Why Make An eBook?
My father is a certified Master Gardener. He’s always enjoyed teaching, and the program allows him to share his love of plants and botany while teaching. It’s a win-win situation for him.
It also means that he creates tons of handouts. He creates them at his own expense, and the information probably gets lost in a stack of papers somewhere.
“I don’t like killing trees for handouts that aren’t going to be used,” he says.
A friend of mine is busy replacing her print library of craft books with eBook versions. I ask her why she’s buying books she already owns.
“I have shelves of these books upstairs,” she tells me, “but I can carry the whole library just in a gadget the size of a paperback.”
Since the summer of 2010, I’ve talked to hundreds of people about eBooks. The reasons people like eBooks vary widely. Environmental concerns, decluttering, the ability to have a “large print” book without buying a special edition, and portability are just some of the reasons I’ve heard from readers. But all of the readers I’ve spoken to switched quickly and they switched nearly completely.
This is great for anyone who wants an audience.
Unlike a paper book, an eBook is accessible to anyone, anywhere who can access the Internet. Distribution and storage costs are very low compared to paper – hopefully for obvious reasons. Because you can produce an eBook yourself, you don’t have to have a lot of cash to get started. And digital publishing is still a growing market, especially in niche and specialized areas.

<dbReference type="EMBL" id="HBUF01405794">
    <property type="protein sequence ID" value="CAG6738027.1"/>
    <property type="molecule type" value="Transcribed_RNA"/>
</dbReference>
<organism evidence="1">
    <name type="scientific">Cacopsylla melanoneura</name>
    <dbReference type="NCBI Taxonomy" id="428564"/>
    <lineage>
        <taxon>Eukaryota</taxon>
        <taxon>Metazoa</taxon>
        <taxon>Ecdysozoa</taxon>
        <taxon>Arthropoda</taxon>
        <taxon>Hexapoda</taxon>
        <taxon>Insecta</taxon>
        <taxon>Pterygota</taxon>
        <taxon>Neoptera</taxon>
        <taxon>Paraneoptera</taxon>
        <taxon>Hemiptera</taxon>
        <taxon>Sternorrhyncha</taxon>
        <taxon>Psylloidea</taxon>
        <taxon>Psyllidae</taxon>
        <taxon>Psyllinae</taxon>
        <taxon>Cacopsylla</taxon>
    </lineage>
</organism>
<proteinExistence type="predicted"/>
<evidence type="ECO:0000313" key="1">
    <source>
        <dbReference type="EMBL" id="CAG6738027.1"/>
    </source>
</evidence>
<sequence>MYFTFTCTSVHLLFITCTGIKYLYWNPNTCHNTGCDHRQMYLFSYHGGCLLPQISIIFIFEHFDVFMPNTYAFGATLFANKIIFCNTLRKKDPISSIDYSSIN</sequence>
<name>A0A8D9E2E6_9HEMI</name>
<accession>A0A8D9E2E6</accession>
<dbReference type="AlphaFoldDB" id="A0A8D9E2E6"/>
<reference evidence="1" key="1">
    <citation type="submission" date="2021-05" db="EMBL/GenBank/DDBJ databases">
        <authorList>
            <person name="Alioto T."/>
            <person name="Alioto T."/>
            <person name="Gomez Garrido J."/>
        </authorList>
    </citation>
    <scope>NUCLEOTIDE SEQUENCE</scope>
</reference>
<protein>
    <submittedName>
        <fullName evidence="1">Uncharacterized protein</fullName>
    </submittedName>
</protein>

Think about this for a second. Let’s say that there are 1000 people interested in MacGuffins worldwide. You know half of them would be interested in buying and reading your book about the inner philosophical turmoil MacGuffins face. But it’s still a bad deal for a traditional publisher. Without something like print on demand (POD), they’d be shipping your book to various stores hoping that they got it in a store near someone interested, and that the someone happens to see it. In the meantime, it’s taking up space in the bookstore which could be used for a more generically profitable book (Sparkling Vampire Wizards School IV, probably).
But if it sits on your website, it can be found from Google. You can engage the MacGuffin fan forums and let them know about it. Even if there’s only one MacGuffin fan in each city in the US, a book that would have lost money in paper suddenly becomes profitable.
I’m not going to lie to you: eBooks are not instant money. The example above would work best if you were already engaged with the MacGuffin community. They knew and respected you, and were interested in what you had to say. That’s the marketing side of things, and a great place to start is Gary Vaynerchuck’s book Crush It!.
You can look at it the way my dad can. He’s currently spending money to create material that’s in demand. Even if he only makes five bucks a month from making an eBook version… that’s still five bucks a month he didn’t have before.
This post is part of So You Want to Make an eBook?. I’m releasing this book in sections on my blog, but when it’s all finished I will offer the whole thing as a single eBook. Everyone who donates toward its production (use the coffee cups to the right, note that it’s because of this effort) will get a free copy of this eBook. You can find all the posts here.